Tempting as it may be to write off The Decemberists into the mighty-mild granola-flavored folk-rock category -just because their CDs are sold at Starbucks and one of them has a beard sometimes- it would be a huge injustice to do so.
I was first turned on to the group’s 2005 effort Picaresque a few years ago, and to this day I think it still packs more punch than any subsequent effort. That said, I have to tip my hat to Colin Meloy and crew for continually pushing themselves to create new an interesting music with each subsequent effort. Immediately following Picaresque was The Crane Wife, which it a textbook example of what I consider a true album: cohesive and fluid without feeling gimmicky.
Following that was The Hazards of Love, which along with the rest of their back catalog I haven’t devoted any extensive time to. So now you know my frame of reference for the group.
All that exposition said, The King is Dead is one of the first good records of 2011. There are 3-4 really fantastic hard-hitting tracks which are neatly packaged with some more traditional (at least to my limited understanding of folk music) tunes that make for a really odd, but not at all unpleasant, assortment.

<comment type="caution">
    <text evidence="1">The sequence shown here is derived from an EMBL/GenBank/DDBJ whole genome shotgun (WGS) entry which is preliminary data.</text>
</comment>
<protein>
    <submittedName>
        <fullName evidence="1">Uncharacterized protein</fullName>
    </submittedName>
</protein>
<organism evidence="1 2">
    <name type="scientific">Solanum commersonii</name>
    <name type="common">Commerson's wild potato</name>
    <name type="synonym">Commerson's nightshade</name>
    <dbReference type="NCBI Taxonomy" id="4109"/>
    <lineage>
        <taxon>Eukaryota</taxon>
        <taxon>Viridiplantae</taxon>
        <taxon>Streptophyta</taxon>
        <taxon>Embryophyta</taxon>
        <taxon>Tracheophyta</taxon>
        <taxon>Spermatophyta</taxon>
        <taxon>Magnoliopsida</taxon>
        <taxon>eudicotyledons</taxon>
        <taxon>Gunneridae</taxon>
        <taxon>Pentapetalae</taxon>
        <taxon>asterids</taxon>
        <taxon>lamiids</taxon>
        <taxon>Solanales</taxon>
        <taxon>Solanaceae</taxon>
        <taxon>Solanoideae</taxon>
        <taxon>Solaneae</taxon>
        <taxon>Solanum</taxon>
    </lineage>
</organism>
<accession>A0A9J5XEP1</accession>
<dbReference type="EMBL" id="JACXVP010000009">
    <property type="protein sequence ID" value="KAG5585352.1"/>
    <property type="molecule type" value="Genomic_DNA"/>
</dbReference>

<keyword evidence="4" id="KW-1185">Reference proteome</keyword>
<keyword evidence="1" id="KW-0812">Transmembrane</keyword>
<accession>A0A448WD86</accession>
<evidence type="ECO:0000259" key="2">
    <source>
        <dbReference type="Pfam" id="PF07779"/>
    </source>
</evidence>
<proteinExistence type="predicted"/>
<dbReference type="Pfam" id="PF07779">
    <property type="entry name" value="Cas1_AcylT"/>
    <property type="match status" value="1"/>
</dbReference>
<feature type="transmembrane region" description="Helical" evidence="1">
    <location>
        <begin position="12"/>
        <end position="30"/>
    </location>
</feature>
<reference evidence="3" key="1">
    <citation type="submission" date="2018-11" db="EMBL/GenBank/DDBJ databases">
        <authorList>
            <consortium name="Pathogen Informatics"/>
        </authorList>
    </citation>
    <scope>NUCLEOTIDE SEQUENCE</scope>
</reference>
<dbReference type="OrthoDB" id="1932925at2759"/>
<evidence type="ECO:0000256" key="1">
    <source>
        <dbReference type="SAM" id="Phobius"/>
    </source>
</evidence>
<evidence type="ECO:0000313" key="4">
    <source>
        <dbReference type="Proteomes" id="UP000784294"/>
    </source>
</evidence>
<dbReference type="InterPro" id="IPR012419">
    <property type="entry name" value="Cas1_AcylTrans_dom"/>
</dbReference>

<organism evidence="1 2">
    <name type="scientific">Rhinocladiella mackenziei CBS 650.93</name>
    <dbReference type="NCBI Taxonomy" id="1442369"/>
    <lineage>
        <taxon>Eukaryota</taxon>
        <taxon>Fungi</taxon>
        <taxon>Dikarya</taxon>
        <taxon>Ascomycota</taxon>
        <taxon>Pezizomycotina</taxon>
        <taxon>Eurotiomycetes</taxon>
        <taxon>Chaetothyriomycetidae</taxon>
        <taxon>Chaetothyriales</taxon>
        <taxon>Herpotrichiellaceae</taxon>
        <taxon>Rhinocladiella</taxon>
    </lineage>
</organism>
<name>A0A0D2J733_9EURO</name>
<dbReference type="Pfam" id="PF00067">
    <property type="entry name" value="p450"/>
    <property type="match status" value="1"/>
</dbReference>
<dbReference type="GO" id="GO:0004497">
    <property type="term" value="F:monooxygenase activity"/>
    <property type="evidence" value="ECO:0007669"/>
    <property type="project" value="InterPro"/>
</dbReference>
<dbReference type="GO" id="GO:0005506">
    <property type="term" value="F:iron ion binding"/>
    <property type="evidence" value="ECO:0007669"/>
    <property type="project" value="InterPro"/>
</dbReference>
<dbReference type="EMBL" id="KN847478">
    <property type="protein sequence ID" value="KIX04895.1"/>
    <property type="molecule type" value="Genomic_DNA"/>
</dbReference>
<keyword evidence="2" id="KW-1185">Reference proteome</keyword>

Right now my favorite song on the album is ‘Rox In The Box‘. Admittedly, I’ve not the slightest clue what the song is about, but the sort of bounce that the melody has is really catchy, and the soundscape is very rich (fiddle-type-thing, accordion-type-thing, guitar, bass, vocal harmonies, etc.).
That track is the 4th, but also of note is a pretty solid 1-2 opening set, with the sauntering and confident ‘Don’t Carry It All’ never getting ahead of itself, setting the tone for the record, and ‘Calamity Song’ (whose guitar line for the life of me keeps evoking REM’s ‘Driver 8′). The latter of which is in the vein of “Yankee Bayonet’ off Crane Wife for those familiar with the tune.
The two “hymns” (January and June) are the slowest points, but they’re not bad, and in fact get stuck in my head more often then my more preferred tracks.
Nestled into the penultimate slot is ‘This Is Why We Fight‘, a raw, unrestrained anthem about perseverance.
One might complain that the lyrics never really explain the exact why behind the ‘fighting’, but I think that’s what I like about it: it’s not so much generic as it is universal. Everybody’s seen rough times and needed to stick it out, for whatever the reasons, and the song applies almost just as well to a battle cry as it does an emotional embrace, which is really kinda cool when you think about it.
And here I’ve gotten all this way and not mentioned the single ‘Down By the Water’ which is a fantastic summary of what makes the Decemberists worth your time: half grit and half heart, it’s music that makes you feel.
While maybe not the most cohesive collection of songs, especially in comparison to their previous works, it’s 40 minutes of musicians striving to create something worth listening to, and you’d be hard-pressed to argue with the result.